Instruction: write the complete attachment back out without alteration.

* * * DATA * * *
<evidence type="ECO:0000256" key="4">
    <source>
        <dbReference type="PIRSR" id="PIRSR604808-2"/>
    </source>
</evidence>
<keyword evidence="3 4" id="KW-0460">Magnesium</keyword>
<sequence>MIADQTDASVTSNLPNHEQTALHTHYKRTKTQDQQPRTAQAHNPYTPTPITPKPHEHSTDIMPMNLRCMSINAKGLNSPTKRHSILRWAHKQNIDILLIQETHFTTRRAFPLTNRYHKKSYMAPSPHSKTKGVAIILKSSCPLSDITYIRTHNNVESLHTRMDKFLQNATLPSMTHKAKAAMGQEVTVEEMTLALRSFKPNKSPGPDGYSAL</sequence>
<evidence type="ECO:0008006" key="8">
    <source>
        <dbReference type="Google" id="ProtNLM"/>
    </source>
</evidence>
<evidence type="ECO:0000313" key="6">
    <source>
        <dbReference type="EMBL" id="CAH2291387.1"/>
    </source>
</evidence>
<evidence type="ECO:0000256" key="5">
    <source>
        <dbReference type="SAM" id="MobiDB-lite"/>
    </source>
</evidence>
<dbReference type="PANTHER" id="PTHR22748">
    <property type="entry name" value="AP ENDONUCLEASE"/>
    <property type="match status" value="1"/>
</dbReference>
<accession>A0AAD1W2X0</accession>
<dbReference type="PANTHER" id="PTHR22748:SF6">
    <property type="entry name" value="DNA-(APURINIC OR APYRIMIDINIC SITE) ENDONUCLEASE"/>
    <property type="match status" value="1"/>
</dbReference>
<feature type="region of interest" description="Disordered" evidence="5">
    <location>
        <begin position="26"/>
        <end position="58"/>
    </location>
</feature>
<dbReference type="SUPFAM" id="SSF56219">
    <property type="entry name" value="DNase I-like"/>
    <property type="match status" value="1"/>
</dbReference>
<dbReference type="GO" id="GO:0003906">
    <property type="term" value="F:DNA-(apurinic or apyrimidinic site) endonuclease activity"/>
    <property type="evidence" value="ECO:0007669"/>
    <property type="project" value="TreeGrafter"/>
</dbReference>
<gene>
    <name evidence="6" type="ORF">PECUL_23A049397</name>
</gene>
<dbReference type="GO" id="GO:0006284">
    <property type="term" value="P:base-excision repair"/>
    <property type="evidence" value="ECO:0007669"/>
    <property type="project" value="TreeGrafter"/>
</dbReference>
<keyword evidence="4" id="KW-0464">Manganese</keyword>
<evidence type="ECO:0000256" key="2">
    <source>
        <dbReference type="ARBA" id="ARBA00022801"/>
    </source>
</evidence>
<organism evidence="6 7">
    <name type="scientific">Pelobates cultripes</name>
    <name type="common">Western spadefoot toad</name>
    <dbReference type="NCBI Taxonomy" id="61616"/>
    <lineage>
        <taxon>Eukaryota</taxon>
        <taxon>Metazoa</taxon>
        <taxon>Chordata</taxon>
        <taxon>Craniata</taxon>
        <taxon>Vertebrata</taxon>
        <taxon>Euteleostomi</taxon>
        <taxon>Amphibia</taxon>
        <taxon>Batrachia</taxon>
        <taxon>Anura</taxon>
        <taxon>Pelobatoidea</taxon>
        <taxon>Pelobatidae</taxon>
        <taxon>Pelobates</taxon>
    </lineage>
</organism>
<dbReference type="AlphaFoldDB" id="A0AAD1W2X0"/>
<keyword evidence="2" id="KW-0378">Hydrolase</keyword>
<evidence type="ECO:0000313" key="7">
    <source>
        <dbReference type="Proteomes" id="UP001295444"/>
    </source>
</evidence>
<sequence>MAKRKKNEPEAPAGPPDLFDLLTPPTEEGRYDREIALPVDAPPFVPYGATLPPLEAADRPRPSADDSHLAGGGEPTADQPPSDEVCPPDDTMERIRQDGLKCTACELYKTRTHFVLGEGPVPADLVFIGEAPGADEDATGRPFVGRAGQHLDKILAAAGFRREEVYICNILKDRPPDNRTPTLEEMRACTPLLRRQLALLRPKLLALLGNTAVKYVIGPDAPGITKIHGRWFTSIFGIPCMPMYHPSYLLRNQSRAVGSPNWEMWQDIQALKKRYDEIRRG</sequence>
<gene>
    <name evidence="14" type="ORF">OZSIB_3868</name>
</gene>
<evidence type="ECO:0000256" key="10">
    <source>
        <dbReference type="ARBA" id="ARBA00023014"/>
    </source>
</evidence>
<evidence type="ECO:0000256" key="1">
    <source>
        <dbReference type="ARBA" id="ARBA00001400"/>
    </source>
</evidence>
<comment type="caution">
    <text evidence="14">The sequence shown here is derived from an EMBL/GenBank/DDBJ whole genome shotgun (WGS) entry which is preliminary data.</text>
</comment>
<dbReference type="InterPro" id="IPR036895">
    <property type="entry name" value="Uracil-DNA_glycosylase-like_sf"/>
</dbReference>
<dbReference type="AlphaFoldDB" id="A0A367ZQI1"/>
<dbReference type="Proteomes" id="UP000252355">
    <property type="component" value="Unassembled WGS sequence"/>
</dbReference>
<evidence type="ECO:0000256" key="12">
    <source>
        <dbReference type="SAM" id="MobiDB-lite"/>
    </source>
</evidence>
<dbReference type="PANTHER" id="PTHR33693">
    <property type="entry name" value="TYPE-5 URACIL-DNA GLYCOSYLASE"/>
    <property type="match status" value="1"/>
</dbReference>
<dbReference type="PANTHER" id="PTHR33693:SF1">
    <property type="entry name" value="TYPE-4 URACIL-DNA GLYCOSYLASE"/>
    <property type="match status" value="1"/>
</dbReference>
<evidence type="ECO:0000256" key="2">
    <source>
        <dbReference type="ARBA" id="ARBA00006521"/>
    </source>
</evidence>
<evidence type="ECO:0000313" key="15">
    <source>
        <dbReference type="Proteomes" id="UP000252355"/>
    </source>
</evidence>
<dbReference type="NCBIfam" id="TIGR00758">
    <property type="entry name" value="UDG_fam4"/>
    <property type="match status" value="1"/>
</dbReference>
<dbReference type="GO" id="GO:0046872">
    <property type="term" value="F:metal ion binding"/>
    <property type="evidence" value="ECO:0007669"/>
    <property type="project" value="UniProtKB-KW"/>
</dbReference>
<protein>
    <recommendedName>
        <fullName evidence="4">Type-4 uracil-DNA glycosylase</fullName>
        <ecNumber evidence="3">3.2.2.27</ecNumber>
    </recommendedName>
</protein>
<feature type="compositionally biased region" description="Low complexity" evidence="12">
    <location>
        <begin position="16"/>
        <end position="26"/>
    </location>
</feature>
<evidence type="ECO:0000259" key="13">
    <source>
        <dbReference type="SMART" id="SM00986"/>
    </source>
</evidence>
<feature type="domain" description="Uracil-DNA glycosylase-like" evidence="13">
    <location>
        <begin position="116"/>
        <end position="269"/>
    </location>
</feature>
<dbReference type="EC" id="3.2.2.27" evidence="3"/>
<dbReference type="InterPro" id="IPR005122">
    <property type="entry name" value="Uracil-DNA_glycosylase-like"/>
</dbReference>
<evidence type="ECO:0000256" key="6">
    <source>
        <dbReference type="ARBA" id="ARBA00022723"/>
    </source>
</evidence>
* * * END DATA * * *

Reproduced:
<evidence type="ECO:0000256" key="4">
    <source>
        <dbReference type="PIRSR" id="PIRSR604808-2"/>
    </source>
</evidence>
<keyword evidence="3 4" id="KW-0460">Magnesium</keyword>
<sequence>MIADQTDASVTSNLPNHEQTALHTHYKRTKTQDQQPRTAQAHNPYTPTPITPKPHEHSTDIMPMNLRCMSINAKGLNSPTKRHSILRWAHKQNIDILLIQETHFTTRRAFPLTNRYHKKSYMAPSPHSKTKGVAIILKSSCPLSDITYIRTHNNVESLHTRMDKFLQNATLPSMTHKAKAAMGQEVTVEEMTLALRSFKPNKSPGPDGYSAL</sequence>
<evidence type="ECO:0008006" key="8">
    <source>
        <dbReference type="Google" id="ProtNLM"/>
    </source>
</evidence>
<evidence type="ECO:0000313" key="6">
    <source>
        <dbReference type="EMBL" id="CAH2291387.1"/>
    </source>
</evidence>
<evidence type="ECO:0000256" key="5">
    <source>
        <dbReference type="SAM" id="MobiDB-lite"/>
    </source>
</evidence>
<dbReference type="PANTHER" id="PTHR22748">
    <property type="entry name" value="AP ENDONUCLEASE"/>
    <property type="match status" value="1"/>
</dbReference>
<accession>A0AAD1W2X0</accession>
<dbReference type="PANTHER" id="PTHR22748:SF6">
    <property type="entry name" value="DNA-(APURINIC OR APYRIMIDINIC SITE) ENDONUCLEASE"/>
    <property type="match status" value="1"/>
</dbReference>
<feature type="region of interest" description="Disordered" evidence="5">
    <location>
        <begin position="26"/>
        <end position="58"/>
    </location>
</feature>
<dbReference type="SUPFAM" id="SSF56219">
    <property type="entry name" value="DNase I-like"/>
    <property type="match status" value="1"/>
</dbReference>
<dbReference type="GO" id="GO:0003906">
    <property type="term" value="F:DNA-(apurinic or apyrimidinic site) endonuclease activity"/>
    <property type="evidence" value="ECO:0007669"/>
    <property type="project" value="TreeGrafter"/>
</dbReference>
<gene>
    <name evidence="6" type="ORF">PECUL_23A049397</name>
</gene>
<dbReference type="GO" id="GO:0006284">
    <property type="term" value="P:base-excision repair"/>
    <property type="evidence" value="ECO:0007669"/>
    <property type="project" value="TreeGrafter"/>
</dbReference>
<keyword evidence="4" id="KW-0464">Manganese</keyword>
<evidence type="ECO:0000256" key="2">
    <source>
        <dbReference type="ARBA" id="ARBA00022801"/>
    </source>
</evidence>
<organism evidence="6 7">
    <name type="scientific">Pelobates cultripes</name>
    <name type="common">Western spadefoot toad</name>
    <dbReference type="NCBI Taxonomy" id="61616"/>
    <lineage>
        <taxon>Eukaryota</taxon>
        <taxon>Metazoa</taxon>
        <taxon>Chordata</taxon>
        <taxon>Craniata</taxon>
        <taxon>Vertebrata</taxon>
        <taxon>Euteleostomi</taxon>
        <taxon>Amphibia</taxon>
        <taxon>Batrachia</taxon>
        <taxon>Anura</taxon>
        <taxon>Pelobatoidea</taxon>
        <taxon>Pelobatidae</taxon>
        <taxon>Pelobates</taxon>
    </lineage>
</organism>
<dbReference type="AlphaFoldDB" id="A0AAD1W2X0"/>
<keyword evidence="2" id="KW-0378">Hydrolase</keyword>
<evidence type="ECO:0000313" key="7">
    <source>
        <dbReference type="Proteomes" id="UP001295444"/>
    </source>
</evidence>
<sequence>MAKRKKNEPEAPAGPPDLFDLLTPPTEEGRYDREIALPVDAPPFVPYGATLPPLEAADRPRPSADDSHLAGGGEPTADQPPSDEVCPPDDTMERIRQDGLKCTACELYKTRTHFVLGEGPVPADLVFIGEAPGADEDATGRPFVGRAGQHLDKILAAAGFRREEVYICNILKDRPPDNRTPTLEEMRACTPLLRRQLALLRPKLLALLGNTAVKYVIGPDAPGITKIHGRWFTSIFGIPCMPMYHPSYLLRNQSRAVGSPNWEMWQDIQALKKRYDEIRRG</sequence>
<gene>
    <name evidence="14" type="ORF">OZSIB_3868</name>
</gene>
<evidence type="ECO:0000256" key="10">
    <source>
        <dbReference type="ARBA" id="ARBA00023014"/>
    </source>
</evidence>
<evidence type="ECO:0000256" key="1">
    <source>
        <dbReference type="ARBA" id="ARBA00001400"/>
    </source>
</evidence>
<comment type="caution">
    <text evidence="14">The sequence shown here is derived from an EMBL/GenBank/DDBJ whole genome shotgun (WGS) entry which is preliminary data.</text>
</comment>
<dbReference type="InterPro" id="IPR036895">
    <property type="entry name" value="Uracil-DNA_glycosylase-like_sf"/>
</dbReference>
<dbReference type="AlphaFoldDB" id="A0A367ZQI1"/>
<dbReference type="Proteomes" id="UP000252355">
    <property type="component" value="Unassembled WGS sequence"/>
</dbReference>
<evidence type="ECO:0000256" key="12">
    <source>
        <dbReference type="SAM" id="MobiDB-lite"/>
    </source>
</evidence>
<dbReference type="PANTHER" id="PTHR33693">
    <property type="entry name" value="TYPE-5 URACIL-DNA GLYCOSYLASE"/>
    <property type="match status" value="1"/>
</dbReference>
<dbReference type="PANTHER" id="PTHR33693:SF1">
    <property type="entry name" value="TYPE-4 URACIL-DNA GLYCOSYLASE"/>
    <property type="match status" value="1"/>
</dbReference>
<evidence type="ECO:0000256" key="2">
    <source>
        <dbReference type="ARBA" id="ARBA00006521"/>
    </source>
</evidence>
<evidence type="ECO:0000313" key="15">
    <source>
        <dbReference type="Proteomes" id="UP000252355"/>
    </source>
</evidence>
<dbReference type="NCBIfam" id="TIGR00758">
    <property type="entry name" value="UDG_fam4"/>
    <property type="match status" value="1"/>
</dbReference>
<dbReference type="GO" id="GO:0046872">
    <property type="term" value="F:metal ion binding"/>
    <property type="evidence" value="ECO:0007669"/>
    <property type="project" value="UniProtKB-KW"/>
</dbReference>
<protein>
    <recommendedName>
        <fullName evidence="4">Type-4 uracil-DNA glycosylase</fullName>
        <ecNumber evidence="3">3.2.2.27</ecNumber>
    </recommendedName>
</protein>
<feature type="compositionally biased region" description="Low complexity" evidence="12">
    <location>
        <begin position="16"/>
        <end position="26"/>
    </location>
</feature>
<evidence type="ECO:0000259" key="13">
    <source>
        <dbReference type="SMART" id="SM00986"/>
    </source>
</evidence>
<feature type="domain" description="Uracil-DNA glycosylase-like" evidence="13">
    <location>
        <begin position="116"/>
        <end position="269"/>
    </location>
</feature>
<dbReference type="EC" id="3.2.2.27" evidence="3"/>
<dbReference type="InterPro" id="IPR005122">
    <property type="entry name" value="Uracil-DNA_glycosylase-like"/>
</dbReference>
<evidence type="ECO:0000256" key="6">
    <source>
        <dbReference type="ARBA" id="ARBA00022723"/>
    </source>
</evidence>